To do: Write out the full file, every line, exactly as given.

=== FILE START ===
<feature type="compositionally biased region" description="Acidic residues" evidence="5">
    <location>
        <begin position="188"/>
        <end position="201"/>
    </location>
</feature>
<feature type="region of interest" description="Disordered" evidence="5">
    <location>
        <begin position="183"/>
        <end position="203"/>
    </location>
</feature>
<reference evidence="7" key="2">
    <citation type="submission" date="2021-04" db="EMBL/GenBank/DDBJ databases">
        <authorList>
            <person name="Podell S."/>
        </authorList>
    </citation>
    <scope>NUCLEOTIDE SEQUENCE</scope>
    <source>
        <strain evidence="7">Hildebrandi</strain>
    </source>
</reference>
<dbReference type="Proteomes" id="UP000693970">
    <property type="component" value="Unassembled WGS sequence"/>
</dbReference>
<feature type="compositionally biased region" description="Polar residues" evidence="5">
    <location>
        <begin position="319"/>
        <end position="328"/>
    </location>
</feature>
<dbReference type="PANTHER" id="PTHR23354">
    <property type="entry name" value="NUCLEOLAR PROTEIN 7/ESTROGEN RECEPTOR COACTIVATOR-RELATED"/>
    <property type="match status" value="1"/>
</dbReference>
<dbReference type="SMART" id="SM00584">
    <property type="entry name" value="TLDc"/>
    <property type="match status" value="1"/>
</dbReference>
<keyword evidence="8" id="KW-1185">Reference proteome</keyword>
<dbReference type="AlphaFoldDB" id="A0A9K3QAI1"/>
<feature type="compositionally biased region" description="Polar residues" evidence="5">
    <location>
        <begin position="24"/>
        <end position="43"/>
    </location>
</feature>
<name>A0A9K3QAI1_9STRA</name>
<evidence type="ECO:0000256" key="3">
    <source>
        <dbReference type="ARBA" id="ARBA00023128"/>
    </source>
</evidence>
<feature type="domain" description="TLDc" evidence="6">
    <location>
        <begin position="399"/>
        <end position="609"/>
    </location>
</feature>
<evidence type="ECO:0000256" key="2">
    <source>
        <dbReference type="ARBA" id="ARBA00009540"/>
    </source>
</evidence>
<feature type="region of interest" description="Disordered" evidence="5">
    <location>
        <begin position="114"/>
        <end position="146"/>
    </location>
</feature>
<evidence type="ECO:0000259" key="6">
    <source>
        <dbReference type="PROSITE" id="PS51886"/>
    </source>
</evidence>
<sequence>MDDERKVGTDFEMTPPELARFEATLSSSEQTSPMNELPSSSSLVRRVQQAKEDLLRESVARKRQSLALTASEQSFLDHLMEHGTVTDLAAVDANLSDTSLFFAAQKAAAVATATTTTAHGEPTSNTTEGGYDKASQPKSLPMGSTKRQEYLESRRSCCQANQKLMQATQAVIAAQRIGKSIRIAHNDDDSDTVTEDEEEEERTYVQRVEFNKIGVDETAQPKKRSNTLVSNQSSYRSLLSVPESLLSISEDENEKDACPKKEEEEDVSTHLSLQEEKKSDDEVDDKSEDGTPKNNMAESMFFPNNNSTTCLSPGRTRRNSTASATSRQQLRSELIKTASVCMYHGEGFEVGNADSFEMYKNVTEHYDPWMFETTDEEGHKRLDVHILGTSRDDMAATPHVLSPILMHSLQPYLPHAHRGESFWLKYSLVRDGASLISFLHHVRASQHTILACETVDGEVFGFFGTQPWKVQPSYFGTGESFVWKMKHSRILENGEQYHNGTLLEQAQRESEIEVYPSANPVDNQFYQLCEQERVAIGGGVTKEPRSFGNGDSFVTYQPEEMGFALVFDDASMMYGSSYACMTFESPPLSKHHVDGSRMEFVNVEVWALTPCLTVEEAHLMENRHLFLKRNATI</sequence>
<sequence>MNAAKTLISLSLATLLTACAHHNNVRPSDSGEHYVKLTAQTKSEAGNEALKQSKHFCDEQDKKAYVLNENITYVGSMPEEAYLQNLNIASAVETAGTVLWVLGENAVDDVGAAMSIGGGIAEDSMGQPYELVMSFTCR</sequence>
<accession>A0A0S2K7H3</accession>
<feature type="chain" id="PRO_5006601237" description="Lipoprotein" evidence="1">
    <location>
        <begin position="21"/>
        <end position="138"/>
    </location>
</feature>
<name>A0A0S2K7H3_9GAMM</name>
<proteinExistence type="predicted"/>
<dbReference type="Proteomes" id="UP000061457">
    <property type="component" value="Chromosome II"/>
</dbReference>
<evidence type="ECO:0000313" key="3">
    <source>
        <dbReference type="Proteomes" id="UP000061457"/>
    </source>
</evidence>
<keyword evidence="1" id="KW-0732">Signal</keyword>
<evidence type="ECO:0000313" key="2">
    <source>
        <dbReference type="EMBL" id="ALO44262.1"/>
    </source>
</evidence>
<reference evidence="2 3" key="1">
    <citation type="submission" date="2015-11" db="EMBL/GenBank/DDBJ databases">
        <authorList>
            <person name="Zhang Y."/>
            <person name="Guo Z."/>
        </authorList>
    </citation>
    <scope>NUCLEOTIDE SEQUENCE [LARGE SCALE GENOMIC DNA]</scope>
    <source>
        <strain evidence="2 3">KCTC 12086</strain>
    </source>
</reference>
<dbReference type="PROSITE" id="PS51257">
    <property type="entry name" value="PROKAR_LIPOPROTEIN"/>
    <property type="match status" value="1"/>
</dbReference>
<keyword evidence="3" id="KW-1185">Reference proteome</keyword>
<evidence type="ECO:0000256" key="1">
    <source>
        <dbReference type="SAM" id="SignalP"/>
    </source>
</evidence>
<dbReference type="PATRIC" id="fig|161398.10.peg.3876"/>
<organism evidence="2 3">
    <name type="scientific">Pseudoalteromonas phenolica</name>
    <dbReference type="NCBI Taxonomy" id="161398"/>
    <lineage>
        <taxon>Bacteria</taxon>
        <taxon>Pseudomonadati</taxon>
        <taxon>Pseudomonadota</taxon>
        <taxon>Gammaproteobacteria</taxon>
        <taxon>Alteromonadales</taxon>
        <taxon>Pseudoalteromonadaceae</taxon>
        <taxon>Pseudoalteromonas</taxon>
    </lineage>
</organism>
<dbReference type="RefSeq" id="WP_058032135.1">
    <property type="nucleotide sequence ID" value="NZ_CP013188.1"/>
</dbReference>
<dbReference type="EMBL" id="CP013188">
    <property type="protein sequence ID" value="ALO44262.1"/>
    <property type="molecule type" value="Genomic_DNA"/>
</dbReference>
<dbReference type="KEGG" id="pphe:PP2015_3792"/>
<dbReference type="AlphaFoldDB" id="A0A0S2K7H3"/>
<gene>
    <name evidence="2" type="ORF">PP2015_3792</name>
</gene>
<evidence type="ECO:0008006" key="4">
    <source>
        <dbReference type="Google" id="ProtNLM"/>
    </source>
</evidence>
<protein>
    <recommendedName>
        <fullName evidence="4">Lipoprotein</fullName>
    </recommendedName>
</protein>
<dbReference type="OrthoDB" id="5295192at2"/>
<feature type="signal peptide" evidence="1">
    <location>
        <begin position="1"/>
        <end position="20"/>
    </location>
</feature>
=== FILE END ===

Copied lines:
<feature type="compositionally biased region" description="Acidic residues" evidence="5">
    <location>
        <begin position="188"/>
        <end position="201"/>
    </location>
</feature>
<feature type="region of interest" description="Disordered" evidence="5">
    <location>
        <begin position="183"/>
        <end position="203"/>
    </location>
</feature>
<reference evidence="7" key="2">
    <citation type="submission" date="2021-04" db="EMBL/GenBank/DDBJ databases">
        <authorList>
            <person name="Podell S."/>
        </authorList>
    </citation>
    <scope>NUCLEOTIDE SEQUENCE</scope>
    <source>
        <strain evidence="7">Hildebrandi</strain>
    </source>
</reference>
<dbReference type="Proteomes" id="UP000693970">
    <property type="component" value="Unassembled WGS sequence"/>
</dbReference>
<feature type="compositionally biased region" description="Polar residues" evidence="5">
    <location>
        <begin position="319"/>
        <end position="328"/>
    </location>
</feature>
<dbReference type="PANTHER" id="PTHR23354">
    <property type="entry name" value="NUCLEOLAR PROTEIN 7/ESTROGEN RECEPTOR COACTIVATOR-RELATED"/>
    <property type="match status" value="1"/>
</dbReference>
<dbReference type="SMART" id="SM00584">
    <property type="entry name" value="TLDc"/>
    <property type="match status" value="1"/>
</dbReference>
<keyword evidence="8" id="KW-1185">Reference proteome</keyword>
<dbReference type="AlphaFoldDB" id="A0A9K3QAI1"/>
<feature type="compositionally biased region" description="Polar residues" evidence="5">
    <location>
        <begin position="24"/>
        <end position="43"/>
    </location>
</feature>
<name>A0A9K3QAI1_9STRA</name>
<evidence type="ECO:0000256" key="3">
    <source>
        <dbReference type="ARBA" id="ARBA00023128"/>
    </source>
</evidence>
<feature type="domain" description="TLDc" evidence="6">
    <location>
        <begin position="399"/>
        <end position="609"/>
    </location>
</feature>
<evidence type="ECO:0000256" key="2">
    <source>
        <dbReference type="ARBA" id="ARBA00009540"/>
    </source>
</evidence>
<feature type="region of interest" description="Disordered" evidence="5">
    <location>
        <begin position="114"/>
        <end position="146"/>
    </location>
</feature>
<evidence type="ECO:0000259" key="6">
    <source>
        <dbReference type="PROSITE" id="PS51886"/>
    </source>
</evidence>
<sequence>MDDERKVGTDFEMTPPELARFEATLSSSEQTSPMNELPSSSSLVRRVQQAKEDLLRESVARKRQSLALTASEQSFLDHLMEHGTVTDLAAVDANLSDTSLFFAAQKAAAVATATTTTAHGEPTSNTTEGGYDKASQPKSLPMGSTKRQEYLESRRSCCQANQKLMQATQAVIAAQRIGKSIRIAHNDDDSDTVTEDEEEEERTYVQRVEFNKIGVDETAQPKKRSNTLVSNQSSYRSLLSVPESLLSISEDENEKDACPKKEEEEDVSTHLSLQEEKKSDDEVDDKSEDGTPKNNMAESMFFPNNNSTTCLSPGRTRRNSTASATSRQQLRSELIKTASVCMYHGEGFEVGNADSFEMYKNVTEHYDPWMFETTDEEGHKRLDVHILGTSRDDMAATPHVLSPILMHSLQPYLPHAHRGESFWLKYSLVRDGASLISFLHHVRASQHTILACETVDGEVFGFFGTQPWKVQPSYFGTGESFVWKMKHSRILENGEQYHNGTLLEQAQRESEIEVYPSANPVDNQFYQLCEQERVAIGGGVTKEPRSFGNGDSFVTYQPEEMGFALVFDDASMMYGSSYACMTFESPPLSKHHVDGSRMEFVNVEVWALTPCLTVEEAHLMENRHLFLKRNATI</sequence>
<sequence>MNAAKTLISLSLATLLTACAHHNNVRPSDSGEHYVKLTAQTKSEAGNEALKQSKHFCDEQDKKAYVLNENITYVGSMPEEAYLQNLNIASAVETAGTVLWVLGENAVDDVGAAMSIGGGIAEDSMGQPYELVMSFTCR</sequence>
<accession>A0A0S2K7H3</accession>
<feature type="chain" id="PRO_5006601237" description="Lipoprotein" evidence="1">
    <location>
        <begin position="21"/>
        <end position="138"/>
    </location>
</feature>
<name>A0A0S2K7H3_9GAMM</name>
<proteinExistence type="predicted"/>
<dbReference type="Proteomes" id="UP000061457">
    <property type="component" value="Chromosome II"/>
</dbReference>
<evidence type="ECO:0000313" key="3">
    <source>
        <dbReference type="Proteomes" id="UP000061457"/>
    </source>
</evidence>
<keyword evidence="1" id="KW-0732">Signal</keyword>
<evidence type="ECO:0000313" key="2">
    <source>
        <dbReference type="EMBL" id="ALO44262.1"/>
    </source>
</evidence>
<reference evidence="2 3" key="1">
    <citation type="submission" date="2015-11" db="EMBL/GenBank/DDBJ databases">
        <authorList>
            <person name="Zhang Y."/>
            <person name="Guo Z."/>
        </authorList>
    </citation>
    <scope>NUCLEOTIDE SEQUENCE [LARGE SCALE GENOMIC DNA]</scope>
    <source>
        <strain evidence="2 3">KCTC 12086</strain>
    </source>
</reference>
<dbReference type="PROSITE" id="PS51257">
    <property type="entry name" value="PROKAR_LIPOPROTEIN"/>
    <property type="match status" value="1"/>
</dbReference>
<keyword evidence="3" id="KW-1185">Reference proteome</keyword>
<evidence type="ECO:0000256" key="1">
    <source>
        <dbReference type="SAM" id="SignalP"/>
    </source>
</evidence>
<dbReference type="PATRIC" id="fig|161398.10.peg.3876"/>
<organism evidence="2 3">
    <name type="scientific">Pseudoalteromonas phenolica</name>
    <dbReference type="NCBI Taxonomy" id="161398"/>
    <lineage>
        <taxon>Bacteria</taxon>
        <taxon>Pseudomonadati</taxon>
        <taxon>Pseudomonadota</taxon>
        <taxon>Gammaproteobacteria</taxon>
        <taxon>Alteromonadales</taxon>
        <taxon>Pseudoalteromonadaceae</taxon>
        <taxon>Pseudoalteromonas</taxon>
    </lineage>
</organism>
<dbReference type="RefSeq" id="WP_058032135.1">
    <property type="nucleotide sequence ID" value="NZ_CP013188.1"/>
</dbReference>
<dbReference type="EMBL" id="CP013188">
    <property type="protein sequence ID" value="ALO44262.1"/>
    <property type="molecule type" value="Genomic_DNA"/>
</dbReference>
<dbReference type="KEGG" id="pphe:PP2015_3792"/>
<dbReference type="AlphaFoldDB" id="A0A0S2K7H3"/>
<gene>
    <name evidence="2" type="ORF">PP2015_3792</name>
</gene>
<evidence type="ECO:0008006" key="4">
    <source>
        <dbReference type="Google" id="ProtNLM"/>
    </source>
</evidence>
<protein>
    <recommendedName>
        <fullName evidence="4">Lipoprotein</fullName>
    </recommendedName>
</protein>
<dbReference type="OrthoDB" id="5295192at2"/>
<feature type="signal peptide" evidence="1">
    <location>
        <begin position="1"/>
        <end position="20"/>
    </location>
</feature>